Assessment of Unusual Gigantic Jets observed during the Monsoon season: First observations from Indian Subcontinent

Rajesh Singh, Ajeet K. Maurya, Olivier Chanrion, Torsten Neubert, Steven A. Cummer, Janusz Mlynarczyk, Morris B. Cohen, Devendraa Siingh, Sushil Kumar

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Abstract

Gigantic Jets are electric discharges from thunderstorm cloud tops to the bottom of ionosphere at similar to 90 km altitude and electrically connect the troposphere and lower ionosphere. Since their first report in 2002, sporadic observations have been reported from ground and space based observations. Here we report first observations of Gigantic Jets in Indian subcontinent over the Indo-Gangetic plains during the monsoon season. Two storms each produced two jets with characteristics not documented so far. Jets propagated similar to 37 km up remarkably in similar to 5 ms with velocity of similar to 7.4 x 10(6) ms(-1) and disappeared within similar to 40-80 ms, which is faster compared to jets reported earlier. The electromagnetic signatures show that they are of negative polarity, transporting net negative charge of similar to 17-23 C to the lower ionosphere. One jet had an unusual form observed for the first time, which emerged from the leading edge of a slowly drifting complex convective cloud close to the highest regions at similar to 17 km altitude. A horizontal displacement of similar to 10 km developed at similar to 50 km altitude before connecting to the lower ionosphere. Modeling of these Gigantic jets suggests that Gigantic Jets may bend when initiated at the edge of clouds with misaligned vertical charge distribution.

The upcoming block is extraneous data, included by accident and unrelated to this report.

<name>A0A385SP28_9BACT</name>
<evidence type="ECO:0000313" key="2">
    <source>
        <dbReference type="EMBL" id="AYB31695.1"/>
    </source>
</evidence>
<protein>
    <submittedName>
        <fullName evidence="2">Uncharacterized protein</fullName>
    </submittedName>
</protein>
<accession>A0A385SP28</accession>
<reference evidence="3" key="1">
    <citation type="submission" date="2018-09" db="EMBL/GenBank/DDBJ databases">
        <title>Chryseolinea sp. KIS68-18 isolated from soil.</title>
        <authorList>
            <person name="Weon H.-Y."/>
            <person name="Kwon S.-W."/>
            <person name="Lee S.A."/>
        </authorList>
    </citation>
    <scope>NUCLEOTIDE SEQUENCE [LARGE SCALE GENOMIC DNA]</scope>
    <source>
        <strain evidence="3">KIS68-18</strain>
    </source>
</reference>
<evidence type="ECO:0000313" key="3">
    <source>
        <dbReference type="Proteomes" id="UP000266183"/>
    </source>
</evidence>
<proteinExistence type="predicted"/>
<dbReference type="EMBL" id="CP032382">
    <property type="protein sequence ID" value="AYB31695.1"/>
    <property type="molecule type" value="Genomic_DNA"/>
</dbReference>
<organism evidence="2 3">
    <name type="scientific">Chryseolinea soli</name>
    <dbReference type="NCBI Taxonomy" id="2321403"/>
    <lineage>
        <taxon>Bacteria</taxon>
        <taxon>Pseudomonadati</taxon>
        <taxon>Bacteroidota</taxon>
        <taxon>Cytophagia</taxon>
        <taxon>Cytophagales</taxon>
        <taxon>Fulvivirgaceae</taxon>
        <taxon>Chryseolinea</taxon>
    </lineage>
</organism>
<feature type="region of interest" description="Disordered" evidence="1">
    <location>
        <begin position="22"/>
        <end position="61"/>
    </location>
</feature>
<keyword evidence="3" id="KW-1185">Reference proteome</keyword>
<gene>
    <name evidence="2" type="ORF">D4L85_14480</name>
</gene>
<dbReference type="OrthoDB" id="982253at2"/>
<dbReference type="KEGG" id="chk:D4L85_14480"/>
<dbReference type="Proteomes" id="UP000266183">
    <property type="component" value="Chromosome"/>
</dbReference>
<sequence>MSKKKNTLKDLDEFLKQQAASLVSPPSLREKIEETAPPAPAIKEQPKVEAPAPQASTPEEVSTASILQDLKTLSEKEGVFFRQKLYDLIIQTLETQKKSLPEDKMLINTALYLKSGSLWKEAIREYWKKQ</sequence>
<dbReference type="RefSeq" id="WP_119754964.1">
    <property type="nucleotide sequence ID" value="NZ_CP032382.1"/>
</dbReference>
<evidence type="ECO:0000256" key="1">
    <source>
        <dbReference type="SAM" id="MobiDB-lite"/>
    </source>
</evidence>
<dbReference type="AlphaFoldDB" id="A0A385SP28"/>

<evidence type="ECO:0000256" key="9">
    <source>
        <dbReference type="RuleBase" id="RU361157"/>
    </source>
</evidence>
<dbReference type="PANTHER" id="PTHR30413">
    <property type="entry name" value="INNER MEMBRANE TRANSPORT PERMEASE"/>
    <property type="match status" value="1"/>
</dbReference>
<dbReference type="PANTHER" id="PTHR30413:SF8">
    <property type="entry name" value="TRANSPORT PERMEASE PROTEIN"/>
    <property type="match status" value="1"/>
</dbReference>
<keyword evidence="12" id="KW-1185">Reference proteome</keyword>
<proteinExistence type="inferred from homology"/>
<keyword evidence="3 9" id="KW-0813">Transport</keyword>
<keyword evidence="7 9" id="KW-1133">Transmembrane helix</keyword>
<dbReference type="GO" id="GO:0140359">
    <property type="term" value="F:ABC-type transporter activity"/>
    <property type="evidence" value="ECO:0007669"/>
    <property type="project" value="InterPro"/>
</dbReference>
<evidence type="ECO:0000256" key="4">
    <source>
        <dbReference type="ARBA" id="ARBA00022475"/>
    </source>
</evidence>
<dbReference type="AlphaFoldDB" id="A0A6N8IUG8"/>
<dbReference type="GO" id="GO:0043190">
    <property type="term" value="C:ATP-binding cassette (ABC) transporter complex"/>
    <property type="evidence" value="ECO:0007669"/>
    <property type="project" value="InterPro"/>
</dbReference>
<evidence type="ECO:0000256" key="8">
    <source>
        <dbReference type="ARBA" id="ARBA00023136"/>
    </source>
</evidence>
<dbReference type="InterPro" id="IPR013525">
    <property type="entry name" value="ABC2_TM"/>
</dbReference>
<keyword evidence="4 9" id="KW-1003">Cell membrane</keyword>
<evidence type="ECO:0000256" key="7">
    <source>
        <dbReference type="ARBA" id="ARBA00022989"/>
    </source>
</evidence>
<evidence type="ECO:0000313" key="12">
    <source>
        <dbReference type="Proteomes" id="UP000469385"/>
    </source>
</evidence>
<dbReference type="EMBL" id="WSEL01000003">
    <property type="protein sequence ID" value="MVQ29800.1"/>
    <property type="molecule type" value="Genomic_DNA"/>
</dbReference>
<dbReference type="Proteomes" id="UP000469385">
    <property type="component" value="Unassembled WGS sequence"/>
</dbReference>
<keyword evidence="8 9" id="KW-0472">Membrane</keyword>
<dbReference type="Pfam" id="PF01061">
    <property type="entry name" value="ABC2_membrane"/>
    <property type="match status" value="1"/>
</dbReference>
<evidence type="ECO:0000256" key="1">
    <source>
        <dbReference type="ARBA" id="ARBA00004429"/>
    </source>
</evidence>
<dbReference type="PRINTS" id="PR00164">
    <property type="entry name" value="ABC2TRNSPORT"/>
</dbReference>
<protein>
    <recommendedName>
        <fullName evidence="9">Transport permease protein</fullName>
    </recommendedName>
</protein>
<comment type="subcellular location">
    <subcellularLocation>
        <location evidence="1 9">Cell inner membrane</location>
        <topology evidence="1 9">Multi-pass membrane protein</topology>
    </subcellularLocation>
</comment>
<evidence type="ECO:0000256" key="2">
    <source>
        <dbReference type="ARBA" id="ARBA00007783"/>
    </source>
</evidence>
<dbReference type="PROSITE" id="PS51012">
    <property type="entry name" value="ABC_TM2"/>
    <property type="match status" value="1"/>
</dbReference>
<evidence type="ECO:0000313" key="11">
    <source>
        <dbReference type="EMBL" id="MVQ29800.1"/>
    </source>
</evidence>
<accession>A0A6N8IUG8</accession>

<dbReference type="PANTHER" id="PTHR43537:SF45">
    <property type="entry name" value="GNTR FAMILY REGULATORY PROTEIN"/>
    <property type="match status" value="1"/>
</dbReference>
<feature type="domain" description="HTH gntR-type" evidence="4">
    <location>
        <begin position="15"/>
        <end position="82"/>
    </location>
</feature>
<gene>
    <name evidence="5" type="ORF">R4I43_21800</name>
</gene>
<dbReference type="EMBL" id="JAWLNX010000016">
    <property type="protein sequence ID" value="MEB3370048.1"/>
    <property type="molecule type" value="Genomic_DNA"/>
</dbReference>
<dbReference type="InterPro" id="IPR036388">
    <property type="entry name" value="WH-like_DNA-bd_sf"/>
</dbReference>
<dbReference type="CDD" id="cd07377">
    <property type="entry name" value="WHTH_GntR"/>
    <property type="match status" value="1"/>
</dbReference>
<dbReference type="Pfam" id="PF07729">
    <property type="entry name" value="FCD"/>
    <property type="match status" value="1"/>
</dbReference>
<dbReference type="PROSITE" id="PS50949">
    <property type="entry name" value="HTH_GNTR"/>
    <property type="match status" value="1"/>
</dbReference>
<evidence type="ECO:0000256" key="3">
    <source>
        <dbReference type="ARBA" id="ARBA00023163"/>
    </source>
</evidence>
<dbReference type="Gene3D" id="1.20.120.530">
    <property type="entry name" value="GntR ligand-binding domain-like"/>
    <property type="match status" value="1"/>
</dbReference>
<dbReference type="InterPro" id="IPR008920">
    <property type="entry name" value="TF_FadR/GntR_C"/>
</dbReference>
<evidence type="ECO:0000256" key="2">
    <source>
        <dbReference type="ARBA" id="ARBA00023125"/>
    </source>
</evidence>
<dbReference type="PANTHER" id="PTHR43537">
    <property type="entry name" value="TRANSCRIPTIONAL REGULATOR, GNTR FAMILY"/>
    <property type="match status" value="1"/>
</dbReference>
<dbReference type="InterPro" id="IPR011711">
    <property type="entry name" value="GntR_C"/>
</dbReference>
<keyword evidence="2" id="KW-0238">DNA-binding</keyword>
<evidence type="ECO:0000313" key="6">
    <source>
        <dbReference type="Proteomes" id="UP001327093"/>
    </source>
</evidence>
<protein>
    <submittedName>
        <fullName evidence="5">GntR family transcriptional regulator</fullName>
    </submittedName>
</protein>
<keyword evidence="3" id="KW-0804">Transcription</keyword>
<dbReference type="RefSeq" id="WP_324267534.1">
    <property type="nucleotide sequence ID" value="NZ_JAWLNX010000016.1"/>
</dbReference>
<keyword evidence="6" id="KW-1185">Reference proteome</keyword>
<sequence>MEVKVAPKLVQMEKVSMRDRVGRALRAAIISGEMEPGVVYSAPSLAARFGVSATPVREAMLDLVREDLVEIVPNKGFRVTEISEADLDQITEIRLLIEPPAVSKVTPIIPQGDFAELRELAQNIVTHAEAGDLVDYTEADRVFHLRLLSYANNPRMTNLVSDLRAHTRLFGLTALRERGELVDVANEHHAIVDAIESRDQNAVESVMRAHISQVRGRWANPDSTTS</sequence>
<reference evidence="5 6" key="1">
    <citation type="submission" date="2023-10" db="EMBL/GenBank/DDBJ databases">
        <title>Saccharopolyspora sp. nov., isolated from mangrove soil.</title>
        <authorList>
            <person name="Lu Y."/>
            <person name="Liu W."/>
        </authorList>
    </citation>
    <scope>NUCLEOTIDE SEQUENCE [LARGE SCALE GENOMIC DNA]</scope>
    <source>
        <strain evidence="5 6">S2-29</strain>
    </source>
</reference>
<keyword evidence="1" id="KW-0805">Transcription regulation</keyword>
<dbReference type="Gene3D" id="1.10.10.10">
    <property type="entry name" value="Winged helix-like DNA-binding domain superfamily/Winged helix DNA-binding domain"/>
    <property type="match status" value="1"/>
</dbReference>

Original languageEnglish
Article number16436
JournalScientific Reports
Volume7
Issue number1
Number of pages8
ISSN2045-2322
DOIs
Publication statusPublished - 2017

Bibliographical note

© The Author(s) 2017 Open Access This article is licensed under a Creative Commons Attribution 4.0 International License, which permits use, sharing, adaptation, distribution and reproduction in any medium or format, as long as you give appropriate credit to the original author(s) and the source, provide a link to the Cre-ative Commons license, and indicate if changes were made. The images or other third party material in this article are included in the article’s Creative Commons license, unless indicated otherwise in a credit line to the material. If material is not included in the article’s Creative Commons license and your intended use is not per-mitted by statutory regulation or exceeds the permitted use, you will need to obtain permission directly from the copyright holder. To view a copy of this license, visit http://creativecommons.org/licenses/by/4.0/.

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